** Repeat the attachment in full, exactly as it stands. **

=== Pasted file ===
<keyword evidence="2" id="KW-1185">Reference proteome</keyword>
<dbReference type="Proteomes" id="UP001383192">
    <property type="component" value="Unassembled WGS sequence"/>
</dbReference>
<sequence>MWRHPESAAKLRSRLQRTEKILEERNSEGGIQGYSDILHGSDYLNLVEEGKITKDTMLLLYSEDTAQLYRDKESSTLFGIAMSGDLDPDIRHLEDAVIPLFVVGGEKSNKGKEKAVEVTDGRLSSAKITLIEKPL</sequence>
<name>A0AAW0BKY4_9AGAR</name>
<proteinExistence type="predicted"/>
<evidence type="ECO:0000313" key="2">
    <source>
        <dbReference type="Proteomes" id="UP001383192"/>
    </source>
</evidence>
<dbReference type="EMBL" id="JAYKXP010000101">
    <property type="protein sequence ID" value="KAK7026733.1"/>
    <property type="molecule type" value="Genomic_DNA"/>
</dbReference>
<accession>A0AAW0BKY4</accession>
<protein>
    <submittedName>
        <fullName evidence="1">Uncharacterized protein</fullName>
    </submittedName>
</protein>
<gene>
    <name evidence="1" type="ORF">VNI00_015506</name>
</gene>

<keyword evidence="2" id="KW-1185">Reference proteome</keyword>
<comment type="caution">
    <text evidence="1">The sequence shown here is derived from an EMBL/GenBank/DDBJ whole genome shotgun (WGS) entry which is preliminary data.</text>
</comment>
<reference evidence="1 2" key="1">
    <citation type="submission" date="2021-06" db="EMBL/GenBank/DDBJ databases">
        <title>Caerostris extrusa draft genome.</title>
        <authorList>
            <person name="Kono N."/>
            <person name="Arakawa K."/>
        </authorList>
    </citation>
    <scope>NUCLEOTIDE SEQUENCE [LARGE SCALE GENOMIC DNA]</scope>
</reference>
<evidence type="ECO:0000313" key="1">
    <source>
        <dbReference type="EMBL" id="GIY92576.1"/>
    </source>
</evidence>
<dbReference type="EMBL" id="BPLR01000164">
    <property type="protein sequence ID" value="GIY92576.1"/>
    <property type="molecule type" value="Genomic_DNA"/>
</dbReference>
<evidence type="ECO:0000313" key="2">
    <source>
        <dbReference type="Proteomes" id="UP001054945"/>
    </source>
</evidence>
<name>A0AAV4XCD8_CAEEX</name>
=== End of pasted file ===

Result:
<keyword evidence="2" id="KW-1185">Reference proteome</keyword>
<dbReference type="Proteomes" id="UP001383192">
    <property type="component" value="Unassembled WGS sequence"/>
</dbReference>
<sequence>MWRHPESAAKLRSRLQRTEKILEERNSEGGIQGYSDILHGSDYLNLVEEGKITKDTMLLLYSEDTAQLYRDKESSTLFGIAMSGDLDPDIRHLEDAVIPLFVVGGEKSNKGKEKAVEVTDGRLSSAKITLIEKPL</sequence>
<name>A0AAW0BKY4_9AGAR</name>
<proteinExistence type="predicted"/>
<evidence type="ECO:0000313" key="2">
    <source>
        <dbReference type="Proteomes" id="UP001383192"/>
    </source>
</evidence>
<dbReference type="EMBL" id="JAYKXP010000101">
    <property type="protein sequence ID" value="KAK7026733.1"/>
    <property type="molecule type" value="Genomic_DNA"/>
</dbReference>
<accession>A0AAW0BKY4</accession>
<protein>
    <submittedName>
        <fullName evidence="1">Uncharacterized protein</fullName>
    </submittedName>
</protein>
<gene>
    <name evidence="1" type="ORF">VNI00_015506</name>
</gene>

<keyword evidence="2" id="KW-1185">Reference proteome</keyword>
<comment type="caution">
    <text evidence="1">The sequence shown here is derived from an EMBL/GenBank/DDBJ whole genome shotgun (WGS) entry which is preliminary data.</text>
</comment>
<reference evidence="1 2" key="1">
    <citation type="submission" date="2021-06" db="EMBL/GenBank/DDBJ databases">
        <title>Caerostris extrusa draft genome.</title>
        <authorList>
            <person name="Kono N."/>
            <person name="Arakawa K."/>
        </authorList>
    </citation>
    <scope>NUCLEOTIDE SEQUENCE [LARGE SCALE GENOMIC DNA]</scope>
</reference>
<evidence type="ECO:0000313" key="1">
    <source>
        <dbReference type="EMBL" id="GIY92576.1"/>
    </source>
</evidence>
<dbReference type="EMBL" id="BPLR01000164">
    <property type="protein sequence ID" value="GIY92576.1"/>
    <property type="molecule type" value="Genomic_DNA"/>
</dbReference>
<evidence type="ECO:0000313" key="2">
    <source>
        <dbReference type="Proteomes" id="UP001054945"/>
    </source>
</evidence>
<name>A0AAV4XCD8_CAEEX</name>